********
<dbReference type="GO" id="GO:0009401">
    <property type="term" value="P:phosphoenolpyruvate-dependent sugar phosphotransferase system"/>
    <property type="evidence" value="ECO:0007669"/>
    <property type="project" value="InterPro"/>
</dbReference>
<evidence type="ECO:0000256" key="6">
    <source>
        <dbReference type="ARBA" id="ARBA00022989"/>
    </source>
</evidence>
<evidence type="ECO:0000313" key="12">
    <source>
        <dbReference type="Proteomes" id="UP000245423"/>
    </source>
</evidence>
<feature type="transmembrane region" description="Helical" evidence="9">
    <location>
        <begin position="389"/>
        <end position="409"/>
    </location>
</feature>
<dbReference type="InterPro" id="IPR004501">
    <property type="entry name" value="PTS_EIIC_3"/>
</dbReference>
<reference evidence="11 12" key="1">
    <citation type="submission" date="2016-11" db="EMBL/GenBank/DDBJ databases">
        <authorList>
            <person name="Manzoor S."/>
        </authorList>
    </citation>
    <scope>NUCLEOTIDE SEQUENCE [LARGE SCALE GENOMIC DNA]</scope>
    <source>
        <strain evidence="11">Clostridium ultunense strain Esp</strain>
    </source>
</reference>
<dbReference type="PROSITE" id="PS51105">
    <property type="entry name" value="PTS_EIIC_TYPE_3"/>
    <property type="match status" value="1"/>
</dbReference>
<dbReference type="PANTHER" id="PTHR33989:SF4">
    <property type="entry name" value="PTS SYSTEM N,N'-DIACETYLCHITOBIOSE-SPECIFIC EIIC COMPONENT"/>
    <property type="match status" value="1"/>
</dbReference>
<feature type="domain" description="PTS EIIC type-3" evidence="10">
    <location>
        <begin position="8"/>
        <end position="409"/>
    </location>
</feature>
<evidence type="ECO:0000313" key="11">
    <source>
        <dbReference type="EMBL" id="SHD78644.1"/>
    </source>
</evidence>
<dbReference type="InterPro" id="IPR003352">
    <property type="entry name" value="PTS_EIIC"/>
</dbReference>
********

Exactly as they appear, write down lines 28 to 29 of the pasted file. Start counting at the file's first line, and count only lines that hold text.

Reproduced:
            <person name="Manzoor S."/>
        </authorList>